Common mental disorders in the workforce: recent findings from descriptive and social epidemiology
Sanderson, Kristy and Andrews, G, Common mental disorders in the workforce: recent findings from descriptive and social epidemiology, Canadian Journal of Psychiatry, 51, (2) pp. 63-75. ISSN 0706-7437 (2006) [Refereed Article]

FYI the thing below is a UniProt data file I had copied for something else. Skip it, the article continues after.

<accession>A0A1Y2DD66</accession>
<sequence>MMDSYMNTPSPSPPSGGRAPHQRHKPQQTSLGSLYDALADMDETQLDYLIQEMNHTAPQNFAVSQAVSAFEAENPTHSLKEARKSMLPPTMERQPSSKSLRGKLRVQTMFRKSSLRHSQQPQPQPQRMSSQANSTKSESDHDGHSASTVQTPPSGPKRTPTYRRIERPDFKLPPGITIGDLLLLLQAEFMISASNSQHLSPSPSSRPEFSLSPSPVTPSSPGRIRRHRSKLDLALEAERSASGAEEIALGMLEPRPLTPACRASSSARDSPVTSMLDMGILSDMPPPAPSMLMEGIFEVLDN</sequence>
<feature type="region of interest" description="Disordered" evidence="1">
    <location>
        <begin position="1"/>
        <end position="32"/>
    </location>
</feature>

Objective: To review the recent descriptive and social epidemiology of common mental disorders in the workplace, including prevalence, participation, work disability, and impact of quality of work, as well as to discuss the implications for identifying targets for clinical and preventive interventions. Method: We conducted a structured review of epidemiologic studies in community settings (that is, in the general population or in workplaces). Evidence was restricted to the peer-reviewed, published, English-language literature up to the end of June 2005. We further restricted evidence to studies that used recent classification systems; then, if evidence was insufficient, we reviewed studies that used standardized psychiatric screening scales. To distinguish this article from recent reviews of health and work quality, we focused on new areas of investigation and new evidence for established areas of investigation: underemployment, organizational justice, job control and demand, effort-reward imbalance, and atypical (nonpermanent) employment. Results: Depression and simple phobia were found to be the most prevalent disorders in the working population. The limited data on rates of participation suggested higher participation among people with depression, simple phobia, social phobia, and generalized anxiety disorder. Depression and anxiety were more consistently associated with "presenteeism" (that is, lost productivity while at work) than with absenteeism, whether this was measured by cutback days or by direct questionnaires. Seven longitudinal studies, with an average sample size of 6264, showed a strong association between aspects of low job quality and incident depression and anxiety. There was some evidence that atypical work was associated with poorer mental health, although the findings for fixed-term work were mixed. Conclusions: Mental health risk reduction in the workplace is an important complement to clinical interventions for reducing the current and future burden of depression and anxiety in the workplace.